The Field of Feathers

All afternoon the four travelers moved through the Ixian forest,
Planetty exclaiming over the flowers, ferns and bright birds that
flitted from tree to tree, Thun sending up frequent high-flown
sentences, Kabumpo and Randy looking rather anxiously for some landmark
that would prove they were on the road to Ev. As it grew darker the
Elegant Elephant wisely decided to make camp, stopping in a small, tidy
clearing for that purpose. As Kabumpo swung to an impressive halt,
Randy slid to the ground, pulling the net bags with him, and began
to sort out the boxes containing food. Then he quickly gathered some
faggots for a fire, as the night was raw and chilly, and had Planetty
signal Thun to breathe on the wood. Thun, only too happy to be of some
use, quickly lighted the camp fire and he and the little Princess
watched curiously while Randy prepared his own and Kabumpo’s supper,
making coffee in a tin box with some water Kabumpo had fetched in his
collapsible canvas bucket. The Elegant Elephant did rather well with
the contents of seven cake boxes and four bread and cereal containers,
and Randy found so many good things to eat among Chillywalla’s presents
he felt sorry not to be able to share them with Planetty or Thun.

“It would be more fun if you ate too,” he observed, looking down
sideways at the little Princess, who was sitting on a boulder, hands
clasped about her knees, while she gazed contentedly up at the stars.

“Would it?” Planetty smiled faintly, tapping her silver heels against
the rock. “This seems nite enough,” she sighed, stretching up her arms
luxuriantly, “but now it is time to ret.”

Slipping off her long metal cape, the Princess of Anuther Planet tossed
one end against a white birch and the other to a tall pine. To Randy’s
surprise the ends of the cape instantly attached themselves to the
trees, making a soft flexible hammock. Into this Planetty climbed with
utmost ease and satisfaction.

“Good net, Randy and Big Bumpo, dear,” she called softly. “Take care of
Thun. I’ve told him to stay where he is till the earling, and he will,
he will.”

With a smile Planetty closed her bright eyes and the wind swaying her
silver hammock soon rocked her to sleep. It had been a long day and
Randy felt very drowsy himself. Walking over to the Thunder Colt, he
turned his head so that his fiery breath would fall harmlessly on a
cluster of damp rocks. He was pleased to find this steed from another
planet so obedient and gentle. Though formed of some live and lively
black metal, Thun was soft and satiny to the touch and seemed to enjoy
having his ears scratched and his neck rubbed as much as an ordinary
horse.

“Tap me twice on the shoulder if aught occurs, Slandy,” he signaled,
blowing the words out lazily between Randy’s pats. “And good net to
you, my Nozzies! Good net!”

“That language is just full of foolishness,” sniffed Kabumpo, spreading
a blanket on the ground for Randy, and then stretching himself full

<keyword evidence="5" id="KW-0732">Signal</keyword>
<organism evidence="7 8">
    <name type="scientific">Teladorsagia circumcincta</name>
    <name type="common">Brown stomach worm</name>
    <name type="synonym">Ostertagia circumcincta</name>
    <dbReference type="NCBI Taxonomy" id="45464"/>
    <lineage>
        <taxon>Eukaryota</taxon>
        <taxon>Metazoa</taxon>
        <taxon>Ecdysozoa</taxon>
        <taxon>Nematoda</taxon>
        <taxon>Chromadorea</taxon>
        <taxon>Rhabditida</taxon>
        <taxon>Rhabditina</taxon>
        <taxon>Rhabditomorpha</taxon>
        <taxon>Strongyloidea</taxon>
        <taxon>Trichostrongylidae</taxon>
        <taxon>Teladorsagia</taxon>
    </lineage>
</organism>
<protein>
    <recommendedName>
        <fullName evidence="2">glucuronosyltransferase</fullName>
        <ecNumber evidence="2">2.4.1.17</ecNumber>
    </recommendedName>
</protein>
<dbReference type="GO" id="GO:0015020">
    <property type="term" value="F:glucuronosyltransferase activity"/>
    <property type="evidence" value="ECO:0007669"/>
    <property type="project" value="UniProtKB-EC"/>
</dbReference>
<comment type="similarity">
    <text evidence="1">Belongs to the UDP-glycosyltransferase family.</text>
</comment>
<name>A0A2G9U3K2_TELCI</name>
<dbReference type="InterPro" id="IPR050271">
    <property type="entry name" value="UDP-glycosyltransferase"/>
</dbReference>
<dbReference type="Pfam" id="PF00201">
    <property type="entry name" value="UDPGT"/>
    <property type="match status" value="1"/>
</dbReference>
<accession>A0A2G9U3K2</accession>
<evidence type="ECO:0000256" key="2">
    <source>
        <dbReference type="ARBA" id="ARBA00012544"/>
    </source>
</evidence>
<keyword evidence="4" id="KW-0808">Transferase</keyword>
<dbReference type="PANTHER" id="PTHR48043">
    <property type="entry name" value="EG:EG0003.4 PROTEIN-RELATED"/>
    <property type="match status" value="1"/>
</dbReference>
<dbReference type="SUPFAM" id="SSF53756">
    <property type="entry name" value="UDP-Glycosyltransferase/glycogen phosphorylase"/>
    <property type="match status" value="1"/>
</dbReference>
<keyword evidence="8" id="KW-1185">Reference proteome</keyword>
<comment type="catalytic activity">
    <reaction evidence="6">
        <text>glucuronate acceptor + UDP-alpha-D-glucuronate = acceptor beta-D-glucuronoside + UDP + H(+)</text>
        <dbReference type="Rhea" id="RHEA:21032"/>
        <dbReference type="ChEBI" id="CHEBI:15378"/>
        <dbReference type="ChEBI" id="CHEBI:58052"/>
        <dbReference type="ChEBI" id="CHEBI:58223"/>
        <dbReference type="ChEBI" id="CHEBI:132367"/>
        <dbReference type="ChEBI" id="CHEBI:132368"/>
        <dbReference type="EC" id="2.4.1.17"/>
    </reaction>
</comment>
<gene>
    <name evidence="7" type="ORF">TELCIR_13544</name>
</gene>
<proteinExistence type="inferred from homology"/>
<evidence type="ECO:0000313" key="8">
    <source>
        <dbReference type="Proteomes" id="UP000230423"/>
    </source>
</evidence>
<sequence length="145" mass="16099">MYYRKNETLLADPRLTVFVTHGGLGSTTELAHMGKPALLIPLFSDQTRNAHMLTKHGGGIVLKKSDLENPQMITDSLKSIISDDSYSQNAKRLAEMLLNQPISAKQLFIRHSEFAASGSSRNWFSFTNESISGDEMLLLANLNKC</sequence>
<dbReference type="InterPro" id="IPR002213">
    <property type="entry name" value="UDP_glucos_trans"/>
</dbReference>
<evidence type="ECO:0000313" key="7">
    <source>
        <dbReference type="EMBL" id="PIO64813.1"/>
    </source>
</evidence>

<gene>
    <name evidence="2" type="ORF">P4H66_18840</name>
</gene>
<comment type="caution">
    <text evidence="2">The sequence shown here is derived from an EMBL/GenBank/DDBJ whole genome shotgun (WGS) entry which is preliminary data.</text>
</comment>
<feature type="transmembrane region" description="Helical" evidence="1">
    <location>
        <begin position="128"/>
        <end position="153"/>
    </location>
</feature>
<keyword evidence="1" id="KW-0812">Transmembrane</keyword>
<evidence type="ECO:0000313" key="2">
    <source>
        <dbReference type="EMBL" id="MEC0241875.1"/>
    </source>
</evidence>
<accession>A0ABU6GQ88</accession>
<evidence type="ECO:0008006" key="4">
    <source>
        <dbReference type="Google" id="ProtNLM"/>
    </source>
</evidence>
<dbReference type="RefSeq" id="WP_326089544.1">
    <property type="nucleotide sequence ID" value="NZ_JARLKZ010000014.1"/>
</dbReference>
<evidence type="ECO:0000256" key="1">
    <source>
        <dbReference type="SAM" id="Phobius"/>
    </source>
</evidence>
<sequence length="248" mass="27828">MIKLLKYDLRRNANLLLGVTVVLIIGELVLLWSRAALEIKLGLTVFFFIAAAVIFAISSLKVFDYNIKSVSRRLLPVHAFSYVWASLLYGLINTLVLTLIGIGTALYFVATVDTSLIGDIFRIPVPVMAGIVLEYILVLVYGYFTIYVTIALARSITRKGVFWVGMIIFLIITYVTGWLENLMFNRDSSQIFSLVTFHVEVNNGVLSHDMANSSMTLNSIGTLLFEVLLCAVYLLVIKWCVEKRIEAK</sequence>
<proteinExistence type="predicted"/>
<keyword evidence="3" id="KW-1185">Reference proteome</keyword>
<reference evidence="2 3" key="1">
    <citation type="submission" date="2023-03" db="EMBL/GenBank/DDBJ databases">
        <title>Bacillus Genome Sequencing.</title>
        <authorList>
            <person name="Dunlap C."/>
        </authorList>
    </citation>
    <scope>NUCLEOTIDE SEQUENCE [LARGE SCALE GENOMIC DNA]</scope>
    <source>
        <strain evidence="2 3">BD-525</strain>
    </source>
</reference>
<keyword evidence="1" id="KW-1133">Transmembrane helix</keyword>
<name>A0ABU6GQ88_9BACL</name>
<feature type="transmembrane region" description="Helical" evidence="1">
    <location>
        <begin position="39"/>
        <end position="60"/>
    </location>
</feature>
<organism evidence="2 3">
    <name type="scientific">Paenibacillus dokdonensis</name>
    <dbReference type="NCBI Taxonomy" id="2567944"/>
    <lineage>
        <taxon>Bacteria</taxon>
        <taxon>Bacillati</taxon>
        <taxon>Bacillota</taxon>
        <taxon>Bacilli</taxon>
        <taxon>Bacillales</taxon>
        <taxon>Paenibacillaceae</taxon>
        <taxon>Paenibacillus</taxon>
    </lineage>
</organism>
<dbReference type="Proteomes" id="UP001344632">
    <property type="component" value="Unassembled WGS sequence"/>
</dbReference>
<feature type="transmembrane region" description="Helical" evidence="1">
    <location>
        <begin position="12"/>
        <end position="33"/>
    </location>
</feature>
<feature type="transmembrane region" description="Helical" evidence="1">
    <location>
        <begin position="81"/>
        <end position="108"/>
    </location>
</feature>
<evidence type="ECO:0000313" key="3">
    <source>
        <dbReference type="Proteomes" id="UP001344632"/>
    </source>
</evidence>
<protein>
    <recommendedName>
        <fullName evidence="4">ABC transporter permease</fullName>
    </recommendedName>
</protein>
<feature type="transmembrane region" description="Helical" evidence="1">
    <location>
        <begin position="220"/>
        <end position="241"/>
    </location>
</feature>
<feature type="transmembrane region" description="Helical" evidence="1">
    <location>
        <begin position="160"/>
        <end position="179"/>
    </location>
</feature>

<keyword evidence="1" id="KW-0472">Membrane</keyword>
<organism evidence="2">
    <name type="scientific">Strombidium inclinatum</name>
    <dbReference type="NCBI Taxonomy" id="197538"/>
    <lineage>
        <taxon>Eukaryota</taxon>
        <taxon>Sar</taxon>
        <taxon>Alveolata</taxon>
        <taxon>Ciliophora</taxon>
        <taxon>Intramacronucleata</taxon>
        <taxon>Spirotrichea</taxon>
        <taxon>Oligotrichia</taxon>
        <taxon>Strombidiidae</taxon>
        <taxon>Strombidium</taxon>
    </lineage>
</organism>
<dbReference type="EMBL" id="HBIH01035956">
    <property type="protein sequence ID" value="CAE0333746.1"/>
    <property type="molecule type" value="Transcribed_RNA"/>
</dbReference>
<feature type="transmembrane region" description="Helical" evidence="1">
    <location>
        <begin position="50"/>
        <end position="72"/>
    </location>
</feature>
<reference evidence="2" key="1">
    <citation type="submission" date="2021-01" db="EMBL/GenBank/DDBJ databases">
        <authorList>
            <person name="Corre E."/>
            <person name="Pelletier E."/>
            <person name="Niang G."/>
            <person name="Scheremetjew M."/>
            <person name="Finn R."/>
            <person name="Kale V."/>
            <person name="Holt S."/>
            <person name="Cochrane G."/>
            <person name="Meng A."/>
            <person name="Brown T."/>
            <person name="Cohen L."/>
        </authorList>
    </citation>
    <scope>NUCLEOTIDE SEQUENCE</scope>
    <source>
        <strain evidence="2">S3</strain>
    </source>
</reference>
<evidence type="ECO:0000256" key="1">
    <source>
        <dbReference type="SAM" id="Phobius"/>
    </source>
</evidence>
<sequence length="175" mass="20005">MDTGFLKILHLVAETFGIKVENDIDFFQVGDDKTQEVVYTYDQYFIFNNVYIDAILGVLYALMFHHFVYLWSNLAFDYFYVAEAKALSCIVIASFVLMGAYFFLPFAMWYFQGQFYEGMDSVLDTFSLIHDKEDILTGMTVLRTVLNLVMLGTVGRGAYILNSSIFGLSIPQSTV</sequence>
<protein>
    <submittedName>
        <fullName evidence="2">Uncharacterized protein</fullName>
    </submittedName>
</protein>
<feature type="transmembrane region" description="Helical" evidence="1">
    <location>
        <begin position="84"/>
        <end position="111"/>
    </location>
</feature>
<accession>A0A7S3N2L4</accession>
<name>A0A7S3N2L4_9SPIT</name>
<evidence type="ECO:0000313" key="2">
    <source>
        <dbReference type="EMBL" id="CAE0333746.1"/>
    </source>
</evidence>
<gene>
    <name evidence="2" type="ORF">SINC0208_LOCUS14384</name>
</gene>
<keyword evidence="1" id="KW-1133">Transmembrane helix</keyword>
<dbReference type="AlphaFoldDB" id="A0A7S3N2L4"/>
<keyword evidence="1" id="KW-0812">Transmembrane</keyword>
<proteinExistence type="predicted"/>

length beneath a beech tree. “Put out the fire, Nozzy, my lad, the
creature’s breath makes light enough to frighten off any wild men or
monsters.”

“Oh, I don’t believe there are any wild beasts or savages in this
forest,” Randy said, stamping out the embers of the camp fire. “It’s
too quiet and peaceful. I have an idea we’re almost across Ix and will
reach Ev by morning. What do you think, Kabumpo?”

Kabumpo made no answer, for the Elegant Elephant had stopped thinking
and was already comfortably asnore. So, with a terrific yawn, Randy
wrapped himself in the blanket and, curling up close to his big and
faithful comrade, fell into an instant and pleasant slumber. Morning
came all too soon, and Randy was rudely awakened by Kabumpo, who was
shaking him violently by the shoulders.

“Come on! Come on!” blustered the Elegant Elephant impatiently. “Stir
out of it, my boy, we’ve all been up for hours. Is it proper to lie
abed and let a Princess light the fire?”

“She didn’t!” Sitting bolt upright, Randy saw that Planetty, with
Thun’s help, actually had lighted a fire and set water to boil in the
tin box just as he had done the evening before.

“Oh, my goodness, goodness, Planetty! You mustn’t do that rough work,”
he exclaimed, hurrying over to take the big cake box from Planetty’s
hands.

“Why not?” beamed the little Princess, hugging the box close. “See, I
have found the great choconut cake for Big Bumpo to eat–I mean neat.”

“Ha, ha! Choconut cake!” Kabumpo swayed merrily from side to side.
“Very neat, my dear. If there’s one thing I love for breakfast it’s
choconut cake.” Laughing so he could hardly keep his balance, Kabumpo
held out his trunk for the cake box. “What a splendid little castle
keeper you’ll make for some young King, Netty, my child!”

“Netty? Is that now my name?” Planetty pushed back her flying cloud of
hair with an interested sniff.

“If you like it,” said Randy, his ears turning quite red at Kabumpo’s
teasing remarks. Leading the little Princess to a flat rock, he sat her
down with great ceremony and then began opening up boxes of crackers
and fruit.

“Netty’s a nite name,” decided the Princess, her head thoughtfully on
one side. “I must tell Thun.”

Skipping over to the Thunder Colt, who with drooping head and tail was
enjoying a little colt nap, she tapped out her new nickname in the
strange code she used when talking to him.

“No longer Planetty of Anuther Planet!” flashed Thun, awake in a
twinkling and sending up his message in a shower of sparks. “But
Anetty of Oz!”

“At least he’s left off the N,” mumbled Kabumpo, speaking thickly
through the cocoanut cake which he had tossed whole into his capacious
mouth. “Sounds rather well, don’t you think?”